I admire Ron Paul a great deal. The man is bright, passionate, freedom loving, and fiscally minded. He has always opposed the war in Iraq. He recently worked through the House a bill to audit the Federal Reserve Bank, he wants to get rid of the Fed itself, which - as long time readers know - I am totally against America's use of fiat money controlled by this private agency. But, Paul is weighted down with some admittedly extreme ideas. He thinks we should not be a member of the United Nations. He believes we should eliminate the income tax. I'm not sure that one's realistic, but I like his audacity. Talk about change! Obama has never wanted real change the way Ron Paul does.

Still, a plurality of the the most conservative elements of the Republican Party (a.k.a.
CPAC) just chose Paul for president in a straw poll. Paul received 31% of the vote. Paul is not particularly religious, I believe he is christain, but Paul never brings religion into his political message. I respect him for this but this also means that almost one-third of CPAC are probably more libertarian than conservative-christian. That is an important distinction. Republicanism without the religious right is pretty acceptable to me.

Dick Cheney sucks though.

You should check out Ron Paul's speech to CPAC on youtube. It is in three parts. Several things are noteworthy. First of all, the crowd attending the speech (which was not actually given before the convention itself but in some side room somewhere) is primarily young, college age people. After a spirited introduction, Paul took the podium to the sounds of Queen's We Will Rock You. Secondly, he states: "Personal liberty is the purpose of government. To protect liberty not to run your personal lives, not to run the economy, and not to pretend that we can tell the world how they ought to live." He correctly points that "we are now spending $1 trillion a year to manage our world empire." Later: "Our liberties come to us as individuals, they are not collective. Freedom does not come in groups. You don't have freedom because you are a hyphenated American. You have freedom because you are an individual and that should be protected."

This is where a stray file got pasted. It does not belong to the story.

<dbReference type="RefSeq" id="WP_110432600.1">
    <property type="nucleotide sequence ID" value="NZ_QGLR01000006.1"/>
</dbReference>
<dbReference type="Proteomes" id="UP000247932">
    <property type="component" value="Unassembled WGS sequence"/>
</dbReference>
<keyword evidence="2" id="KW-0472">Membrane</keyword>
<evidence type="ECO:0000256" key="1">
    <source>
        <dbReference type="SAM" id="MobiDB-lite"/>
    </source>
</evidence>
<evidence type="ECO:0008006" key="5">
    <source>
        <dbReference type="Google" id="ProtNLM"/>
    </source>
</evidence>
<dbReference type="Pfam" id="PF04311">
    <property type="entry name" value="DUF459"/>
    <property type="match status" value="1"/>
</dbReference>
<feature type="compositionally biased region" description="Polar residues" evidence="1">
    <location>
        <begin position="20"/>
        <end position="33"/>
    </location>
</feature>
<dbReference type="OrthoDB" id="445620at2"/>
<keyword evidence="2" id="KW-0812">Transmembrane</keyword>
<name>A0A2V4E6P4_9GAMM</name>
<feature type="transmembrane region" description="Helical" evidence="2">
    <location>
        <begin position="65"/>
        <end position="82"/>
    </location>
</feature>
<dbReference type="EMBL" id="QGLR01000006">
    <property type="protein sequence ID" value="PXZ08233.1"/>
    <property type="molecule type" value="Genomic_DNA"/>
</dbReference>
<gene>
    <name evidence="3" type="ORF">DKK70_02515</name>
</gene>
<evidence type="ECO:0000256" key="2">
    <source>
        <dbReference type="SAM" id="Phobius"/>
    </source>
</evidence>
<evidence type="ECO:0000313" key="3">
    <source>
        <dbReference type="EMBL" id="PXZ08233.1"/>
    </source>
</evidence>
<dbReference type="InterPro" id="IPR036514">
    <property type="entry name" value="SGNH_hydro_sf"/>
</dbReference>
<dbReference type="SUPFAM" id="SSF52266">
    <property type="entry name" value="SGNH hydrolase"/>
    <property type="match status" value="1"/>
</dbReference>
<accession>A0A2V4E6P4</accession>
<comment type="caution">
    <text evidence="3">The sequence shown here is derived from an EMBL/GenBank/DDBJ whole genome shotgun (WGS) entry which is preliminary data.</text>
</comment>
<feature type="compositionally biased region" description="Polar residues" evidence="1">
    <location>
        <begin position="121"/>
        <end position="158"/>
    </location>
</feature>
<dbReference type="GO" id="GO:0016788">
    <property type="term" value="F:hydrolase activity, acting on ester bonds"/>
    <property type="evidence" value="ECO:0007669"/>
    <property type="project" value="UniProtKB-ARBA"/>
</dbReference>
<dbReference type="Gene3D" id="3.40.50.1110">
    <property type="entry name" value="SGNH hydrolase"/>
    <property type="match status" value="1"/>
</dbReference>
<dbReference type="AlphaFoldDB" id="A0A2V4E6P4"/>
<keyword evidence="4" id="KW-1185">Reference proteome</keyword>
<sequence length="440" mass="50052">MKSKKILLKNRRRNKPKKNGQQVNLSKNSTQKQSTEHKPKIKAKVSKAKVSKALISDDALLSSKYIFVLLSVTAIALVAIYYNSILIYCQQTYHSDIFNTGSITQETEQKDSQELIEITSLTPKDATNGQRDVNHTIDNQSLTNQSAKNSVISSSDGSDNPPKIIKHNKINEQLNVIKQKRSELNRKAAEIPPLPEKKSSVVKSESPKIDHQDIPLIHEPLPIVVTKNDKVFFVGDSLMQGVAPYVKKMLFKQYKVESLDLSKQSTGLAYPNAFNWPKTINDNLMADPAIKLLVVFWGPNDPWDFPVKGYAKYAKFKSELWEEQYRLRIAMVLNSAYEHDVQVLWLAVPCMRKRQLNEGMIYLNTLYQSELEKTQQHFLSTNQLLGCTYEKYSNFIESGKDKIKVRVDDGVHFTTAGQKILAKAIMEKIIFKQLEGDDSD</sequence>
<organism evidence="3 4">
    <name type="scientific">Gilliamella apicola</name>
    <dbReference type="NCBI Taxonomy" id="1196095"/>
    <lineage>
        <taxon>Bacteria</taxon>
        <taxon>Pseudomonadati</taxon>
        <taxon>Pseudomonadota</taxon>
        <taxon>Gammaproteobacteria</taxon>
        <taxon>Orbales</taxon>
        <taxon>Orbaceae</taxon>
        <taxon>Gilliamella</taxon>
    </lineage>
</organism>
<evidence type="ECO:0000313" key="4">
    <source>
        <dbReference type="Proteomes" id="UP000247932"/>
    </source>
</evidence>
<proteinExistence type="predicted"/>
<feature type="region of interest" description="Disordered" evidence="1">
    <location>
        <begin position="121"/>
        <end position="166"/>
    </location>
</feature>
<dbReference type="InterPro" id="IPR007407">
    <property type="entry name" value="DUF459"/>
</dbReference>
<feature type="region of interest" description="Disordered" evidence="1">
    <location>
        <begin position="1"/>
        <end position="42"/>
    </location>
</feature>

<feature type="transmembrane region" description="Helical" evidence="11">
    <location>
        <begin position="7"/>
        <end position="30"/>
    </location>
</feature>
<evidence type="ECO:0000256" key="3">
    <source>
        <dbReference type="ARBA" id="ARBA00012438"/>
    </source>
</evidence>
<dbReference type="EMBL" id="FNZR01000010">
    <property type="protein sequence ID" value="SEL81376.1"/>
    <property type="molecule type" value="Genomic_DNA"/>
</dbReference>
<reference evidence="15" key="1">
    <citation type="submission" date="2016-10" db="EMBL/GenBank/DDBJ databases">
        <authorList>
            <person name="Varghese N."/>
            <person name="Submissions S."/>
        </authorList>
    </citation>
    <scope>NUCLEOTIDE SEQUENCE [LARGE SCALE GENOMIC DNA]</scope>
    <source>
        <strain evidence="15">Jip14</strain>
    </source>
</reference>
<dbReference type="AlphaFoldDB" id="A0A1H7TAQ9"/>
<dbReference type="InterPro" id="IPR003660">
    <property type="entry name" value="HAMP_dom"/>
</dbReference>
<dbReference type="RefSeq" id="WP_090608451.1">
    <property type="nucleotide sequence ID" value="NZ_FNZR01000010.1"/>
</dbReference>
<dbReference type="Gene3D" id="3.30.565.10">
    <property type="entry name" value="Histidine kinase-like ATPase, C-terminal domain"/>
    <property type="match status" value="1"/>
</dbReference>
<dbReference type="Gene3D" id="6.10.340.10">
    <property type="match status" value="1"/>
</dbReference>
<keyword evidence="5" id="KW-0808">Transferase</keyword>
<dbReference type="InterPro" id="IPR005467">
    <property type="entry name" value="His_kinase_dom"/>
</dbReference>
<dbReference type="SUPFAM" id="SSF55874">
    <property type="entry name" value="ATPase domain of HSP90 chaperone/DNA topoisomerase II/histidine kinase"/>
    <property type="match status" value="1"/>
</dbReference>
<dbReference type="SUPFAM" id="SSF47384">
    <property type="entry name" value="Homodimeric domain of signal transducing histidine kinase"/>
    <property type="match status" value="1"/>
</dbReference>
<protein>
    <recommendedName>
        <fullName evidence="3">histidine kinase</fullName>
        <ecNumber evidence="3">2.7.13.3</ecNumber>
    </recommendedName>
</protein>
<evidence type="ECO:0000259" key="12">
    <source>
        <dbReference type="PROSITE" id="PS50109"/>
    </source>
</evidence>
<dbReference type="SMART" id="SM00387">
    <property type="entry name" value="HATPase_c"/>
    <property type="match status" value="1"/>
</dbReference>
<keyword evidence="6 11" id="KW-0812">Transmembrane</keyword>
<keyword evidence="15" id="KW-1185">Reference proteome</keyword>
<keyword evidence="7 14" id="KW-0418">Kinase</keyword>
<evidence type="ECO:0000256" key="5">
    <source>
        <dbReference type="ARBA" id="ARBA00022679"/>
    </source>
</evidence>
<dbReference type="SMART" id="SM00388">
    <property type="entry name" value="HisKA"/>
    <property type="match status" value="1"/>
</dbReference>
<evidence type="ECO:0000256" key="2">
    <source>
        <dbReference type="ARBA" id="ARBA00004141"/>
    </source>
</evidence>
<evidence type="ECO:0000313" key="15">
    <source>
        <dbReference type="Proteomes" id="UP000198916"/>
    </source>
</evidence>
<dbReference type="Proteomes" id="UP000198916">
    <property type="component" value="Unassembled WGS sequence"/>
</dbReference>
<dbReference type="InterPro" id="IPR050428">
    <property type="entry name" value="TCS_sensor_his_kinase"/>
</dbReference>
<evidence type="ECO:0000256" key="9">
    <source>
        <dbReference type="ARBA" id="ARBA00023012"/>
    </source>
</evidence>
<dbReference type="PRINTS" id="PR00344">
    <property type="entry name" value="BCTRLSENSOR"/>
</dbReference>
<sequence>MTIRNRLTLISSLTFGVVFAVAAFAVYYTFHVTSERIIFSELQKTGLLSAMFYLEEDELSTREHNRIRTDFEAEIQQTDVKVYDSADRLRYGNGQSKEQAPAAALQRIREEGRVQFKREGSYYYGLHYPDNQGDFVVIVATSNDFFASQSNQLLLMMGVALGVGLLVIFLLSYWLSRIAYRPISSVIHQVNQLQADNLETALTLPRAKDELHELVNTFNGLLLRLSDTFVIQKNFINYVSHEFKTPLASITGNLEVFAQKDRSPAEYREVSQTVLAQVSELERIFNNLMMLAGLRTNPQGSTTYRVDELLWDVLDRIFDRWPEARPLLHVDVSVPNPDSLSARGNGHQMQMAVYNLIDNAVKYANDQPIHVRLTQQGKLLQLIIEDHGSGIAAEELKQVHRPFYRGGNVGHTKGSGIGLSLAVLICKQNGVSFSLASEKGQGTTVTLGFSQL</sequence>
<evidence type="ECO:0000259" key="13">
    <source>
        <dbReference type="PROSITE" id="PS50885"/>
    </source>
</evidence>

Thirdly, "I do like different people coming together because freedom doesn't challenge people's personal values, they don't challenge their religious values, they only say come together on your terms as long as you don't mess around with me. There are two rules I have. One is I want change but I want non-violent change. I am resistance to the current system. But the other thing that I have to keep reminding myself is that in the process of pursuing our goals, that we should remain tolerant. People who disagree with you, or look different, or have different views, we have to allow freedom of expression. That will bring us together."

The speech itself is noteworthy for its old-fashioned idealism and civility, for its utter lack of hubris and polarizing, demonizing politics, that has become so prevalent today - as was featured in the speeches of Cheney and Romney at CPAC.

Ron Paul supports gay marriage and holds many other traditionally non-conservative views. The fact that CPAC had anything to do with him at all is perhaps the biggest story here.

Still, this straw poll represented 69% that voted over a fragmented field for essentially religious right conservatives. Quoting:

As the results were displayed on twin large screens in the ballroom – and even before Republican pollster Tony Fabrizio could announce who won – a cascade of boos came down from a crowd that views Paul and his fervent supporters as an irritant. Paul’s backers responded with cheers, though, when their candidate was then proclaimed by Fabrizio as the winner.

CPAC organizers were plainly embarrassed by the results, which could reduce the perceived impact of a contest that was once thought to offer a window into which White House hopefuls were favored by movement conservatives.


So, this wasn't a victory for Ron Paul so much as it was an indication of how badly organized the religious right is. The vote was a disaster for a politician I can't stand, Mitt Romney. While I admire Ron Paul's politics, I'm not sure this necon gathering really has the heart of the libertarianism I support. Or perhaps the libertarian fringe of this country is growing at a healthy rate, embued like late-liberalism in the 1960's by the power of youth.

I should note I disagree with Ron Paul on the United Nations. Personally, I see little advantage in not having and participating in such a world body. But, I'm sure Paul would be OK with me having that view, he would respect me, as I do him.